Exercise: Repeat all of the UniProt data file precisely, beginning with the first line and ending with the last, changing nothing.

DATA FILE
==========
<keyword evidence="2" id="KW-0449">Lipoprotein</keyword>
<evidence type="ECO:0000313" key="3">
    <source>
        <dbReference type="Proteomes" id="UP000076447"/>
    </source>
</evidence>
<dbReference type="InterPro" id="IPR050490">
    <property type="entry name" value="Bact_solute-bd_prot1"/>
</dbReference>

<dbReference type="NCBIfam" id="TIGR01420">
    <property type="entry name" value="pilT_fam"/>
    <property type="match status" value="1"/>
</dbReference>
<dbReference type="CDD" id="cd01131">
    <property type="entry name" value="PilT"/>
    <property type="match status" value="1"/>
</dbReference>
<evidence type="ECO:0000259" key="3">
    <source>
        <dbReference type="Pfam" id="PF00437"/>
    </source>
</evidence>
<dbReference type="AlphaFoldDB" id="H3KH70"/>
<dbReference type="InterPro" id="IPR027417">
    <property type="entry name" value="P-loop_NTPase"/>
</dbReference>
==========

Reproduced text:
<keyword evidence="2" id="KW-0449">Lipoprotein</keyword>
<evidence type="ECO:0000313" key="3">
    <source>
        <dbReference type="Proteomes" id="UP000076447"/>
    </source>
</evidence>
<dbReference type="InterPro" id="IPR050490">
    <property type="entry name" value="Bact_solute-bd_prot1"/>
</dbReference>

<dbReference type="NCBIfam" id="TIGR01420">
    <property type="entry name" value="pilT_fam"/>
    <property type="match status" value="1"/>
</dbReference>
<dbReference type="CDD" id="cd01131">
    <property type="entry name" value="PilT"/>
    <property type="match status" value="1"/>
</dbReference>
<evidence type="ECO:0000259" key="3">
    <source>
        <dbReference type="Pfam" id="PF00437"/>
    </source>
</evidence>
<dbReference type="AlphaFoldDB" id="H3KH70"/>
<dbReference type="InterPro" id="IPR027417">
    <property type="entry name" value="P-loop_NTPase"/>
</dbReference>